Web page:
Static in Motion : Examining the Complexities and Contradictions of Lopakhin in The Cherry Orchard

March 25, 2019 by Essay Writer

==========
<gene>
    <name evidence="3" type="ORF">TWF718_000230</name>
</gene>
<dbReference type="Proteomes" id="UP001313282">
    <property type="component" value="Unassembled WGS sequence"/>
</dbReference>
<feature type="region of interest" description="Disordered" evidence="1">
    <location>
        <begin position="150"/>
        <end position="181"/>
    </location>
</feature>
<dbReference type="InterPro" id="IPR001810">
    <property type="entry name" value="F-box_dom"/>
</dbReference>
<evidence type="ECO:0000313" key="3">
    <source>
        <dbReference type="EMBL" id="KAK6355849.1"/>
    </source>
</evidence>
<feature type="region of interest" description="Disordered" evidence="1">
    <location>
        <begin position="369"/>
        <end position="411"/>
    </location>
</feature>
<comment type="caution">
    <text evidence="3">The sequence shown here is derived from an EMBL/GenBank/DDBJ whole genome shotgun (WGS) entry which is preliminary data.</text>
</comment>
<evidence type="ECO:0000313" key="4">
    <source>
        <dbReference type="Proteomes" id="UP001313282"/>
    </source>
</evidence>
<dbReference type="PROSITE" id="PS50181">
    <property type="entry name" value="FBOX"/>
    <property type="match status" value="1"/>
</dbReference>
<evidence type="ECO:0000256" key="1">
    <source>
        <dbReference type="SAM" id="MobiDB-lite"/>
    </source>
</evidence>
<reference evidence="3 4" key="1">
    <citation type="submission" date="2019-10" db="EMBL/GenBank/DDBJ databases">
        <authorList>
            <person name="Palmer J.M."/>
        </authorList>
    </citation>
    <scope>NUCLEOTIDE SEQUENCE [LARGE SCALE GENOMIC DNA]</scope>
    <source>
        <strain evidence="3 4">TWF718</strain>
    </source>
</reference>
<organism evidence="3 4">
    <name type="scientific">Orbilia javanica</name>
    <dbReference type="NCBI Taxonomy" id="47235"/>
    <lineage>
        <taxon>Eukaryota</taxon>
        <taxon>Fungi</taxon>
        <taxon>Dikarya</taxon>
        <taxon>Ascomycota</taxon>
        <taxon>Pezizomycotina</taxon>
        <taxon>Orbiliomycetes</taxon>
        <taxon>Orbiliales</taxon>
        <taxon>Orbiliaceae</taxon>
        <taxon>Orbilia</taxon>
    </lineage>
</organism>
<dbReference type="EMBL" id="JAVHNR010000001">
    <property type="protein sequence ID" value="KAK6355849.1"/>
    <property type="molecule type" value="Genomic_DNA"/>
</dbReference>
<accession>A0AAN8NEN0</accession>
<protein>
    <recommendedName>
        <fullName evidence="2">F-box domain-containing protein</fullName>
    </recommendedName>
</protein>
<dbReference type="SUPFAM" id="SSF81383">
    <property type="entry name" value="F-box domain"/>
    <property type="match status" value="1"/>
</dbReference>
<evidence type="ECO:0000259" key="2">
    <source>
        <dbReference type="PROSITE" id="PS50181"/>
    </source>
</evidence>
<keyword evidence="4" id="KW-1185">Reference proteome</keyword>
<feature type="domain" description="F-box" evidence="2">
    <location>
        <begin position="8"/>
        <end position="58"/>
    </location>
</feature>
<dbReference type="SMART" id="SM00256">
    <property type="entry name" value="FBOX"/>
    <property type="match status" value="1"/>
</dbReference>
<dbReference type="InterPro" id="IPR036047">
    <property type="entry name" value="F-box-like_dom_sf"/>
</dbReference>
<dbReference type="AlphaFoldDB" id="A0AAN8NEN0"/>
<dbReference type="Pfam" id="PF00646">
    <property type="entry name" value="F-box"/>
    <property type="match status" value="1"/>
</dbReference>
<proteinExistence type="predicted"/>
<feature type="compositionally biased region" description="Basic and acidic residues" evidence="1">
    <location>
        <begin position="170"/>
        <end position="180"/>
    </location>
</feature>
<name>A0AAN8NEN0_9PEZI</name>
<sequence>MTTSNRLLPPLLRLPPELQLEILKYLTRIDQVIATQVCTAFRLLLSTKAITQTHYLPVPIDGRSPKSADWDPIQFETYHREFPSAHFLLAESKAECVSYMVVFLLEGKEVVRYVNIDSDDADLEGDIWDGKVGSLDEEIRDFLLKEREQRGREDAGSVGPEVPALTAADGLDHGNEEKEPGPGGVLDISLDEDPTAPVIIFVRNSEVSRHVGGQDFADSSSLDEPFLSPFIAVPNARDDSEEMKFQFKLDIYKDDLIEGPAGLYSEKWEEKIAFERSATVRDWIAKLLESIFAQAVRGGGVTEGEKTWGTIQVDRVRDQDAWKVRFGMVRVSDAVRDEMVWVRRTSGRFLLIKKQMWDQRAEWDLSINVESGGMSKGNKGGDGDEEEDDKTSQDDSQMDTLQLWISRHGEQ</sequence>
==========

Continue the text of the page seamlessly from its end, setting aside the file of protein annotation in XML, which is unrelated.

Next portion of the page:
A notoriously psychological composer of satire and comedy, Anton Chekhov employs The Cherry Orchard as a case study of an ensemble of ludicrous characters united in their inability to transform their behaviors or identities. Each character appears suspended in his/her separate concerns, each so self-absorbed that he/she is rendered ineffectual in saving the estate and orchard; the characters appear doomed to remain forever as they are: Trofimov the student, Gaev the silenced, Firs the slave, Lyubov the gullible, etc. In contrast, Lopakhin is driven by motivations of action and change: though his father was born a peasant and his grandfather a serf before him, Lopakhin has risen above poverty and become even richer than the aristocrats who once owned his family. By this virtue, he represents the new wealth of Russia in an increasingly democratic and middle class society. However, Chekhov reveals that despite his wealth and appearance, Lopakhin remains painfully bound to his identity as a peasant, static despite his role as a major force of action throughout the play. Each aspect of his character is shaped by his peasant mentality, including his pessimism about life, desire to succeed in business, and hypocritical attitude towards transcending class positions.Chekhov wastes little time establishing Lopakhin as a character entrapped in the past. In the play’s first monologue, Lopakhin displays incredible self-awareness and self-deprecation as he recounts his transformation from a peasant boy whose father beat him into a successful business man in a three-piece suit and fancy shoes. Despite this triumph, he recalls the expression that he is “a silk purse from a sow’s ear” (Act 1, line 29); that is, he reveals the inherent contradiction of his being, that it’s impossible to make something of true quality from poor materials (i.e. an aristocrat from a peasant). To further drive home this point, Lopakhin despairs: “I read through this entire book and didn’t understand a word of it” (Act 1, lines 34-35). Despite his wealth, Lopakhin lacks the culture and education required to truly rise above his peasantry, openly dismissing the success of his present and future beyond the realm of mere aesthetics. It’s interesting that he makes little effort to hide his shame and dismay concerning his origins, an attitude which reflects upon this plain, straight-talking and summative style of speech (from which we draw a stark contrast from the obscure references in other character dialogues). Save a few quips and remarks, Lopakhin’s tangents repeatedly relate to his father or his peasant status, suggesting he is a character with a metaphoric chip on his shoulder who works hard to prove himself when even he admits the effort is futile.Lopakhin’s fatalistic attitudes towards his identity are contrasted sharply with his optimistic ambitions in the realm of business. Unlike his origins, he has power and control over wealth, seeking to depart at least aesthetically from his past through clever planning. Due to his skill, he could be seen as the would-be hero of the play; he is prepared to save the family from their debts, generously loaning them $50,000 to start up their consolidation of the orchard’s land into summer homes. He even identifies with the family and takes their plight personally–especially that of Lyubov, who showed him kindness during his days as a peasant. He cries “I love you like my own flesh and blood… more, even, than my own flesh and blood, (Act 1, lines 277-278),” later grouping himself with the family’s lot by saying “unless we come up with a plan, unless we reach a decision” (lines 328-329). The use of “we” is very interesting here, since this displays genuine concern and identification with a class whom he can identify with on a financial, but not personal, level. His dialogue is often short, quipped, sarcastic or humorous when responding to the tangential dialogue of other characters, and he constantly glances at his watch to suggest his social discomfort in matters non-related to business. He is a character motivated not so much by deep-vested personal interest in the family, but rather to see the land developed into one reflecting his vision of “wealth, prosperity, [and] happiness” (though he ignores the more social ramification of replacing the grandeur of the orchard with ordinary housing (Act 1, line 358)).“You only have to try to get something done to realize how few honest, decent people there are in this world,” he at one point laments (Act 3, lines 343-344). Here, his pessimism about life rears itself to criticize the household itself. However, it’s very interesting to note that he’s criticizing them for the very reasons he criticizes himself: lack of self transformation and movement. For the family to react to the selling of the estate would imply a change within themselves, from passive to proactive, from personal irresponsibility to responsibility. However, aristocracy is stereotypically defined as possessing such qualities; hard work and effort is left to the lower classes. Lopakhin exclaims “I can’t live without work, I don’t know what to do with my hands…they’re hanging there, as if they belonged to someone else” (Act 4, lines 37-39). In contrast, the practice of aristocracy is idle hands. Lopakhin repeatedly labels himself as ‘just a peasant’ unable to shake the habits of his past, yet he faults the aristocracy by not, in a sense, becoming peasant-like by laboring and earning their wealth. He desires them to change in a way that he has already deemed impossible, though in previous parts of the play he was quick to remind characters of their “place.” (For example, he chides the maid Dunyasha for dressing attractively and reminds Trofimov that he will always be a student.)Finally, despite his distaste for their inaction and apathy, Lopakhin takes great pains to help the family. As a reader I cheered in the scene in which he begs Lyubov to action, warning “either I’m going to burst out sobbing, or screaming, or else I’m going to fall on the ground, right here in front of you. I can’t stand it any more! You’re driving me mad!” (Act 2 lines 164-166). Indeed, he echoes the sentiment of the audience that Lopakhin has clearly formed a plan to save the orchard, that he has repeated this plan several times, and that these pleas have fallen upon deaf ears. From this, we gather that Lopakhin is a genuinely good man, a man of business savvy that could have likely easily scammed the family out of their estate if he so chose. It was only after all his methods of persuasion failed that he acquired the estate, bidding a ridiculously high $90,000 over the previous debt. That he would pay so much displays the heavy symbolic value he weighs in transcending the peasantry of his past. “Here comes the new master, the owner of the cherry orchard!” he cries in glee, comically knocking over a candlelabrum (Act 3, lines 406, 407). Though he now owns the property, this comedic moment reveals that he is a clumsy master of its aristocratic connotations.Ultimately, though Lopakhin drives the plot of the play by pushing for action and buying the estate, his identity remains unchanged by the acquisition. Like the other characters, he is merely a piece in the mosaic of suspended characters, unable to change the fundamental aspects of himself that make him forever a peasant. Even after Lopakhin’s grand standing of the achievement, he reveals that he will not even be staying at the estate, but rather going off to further business (Act 4 lines 34-35). In the end, his victory has accomplished little.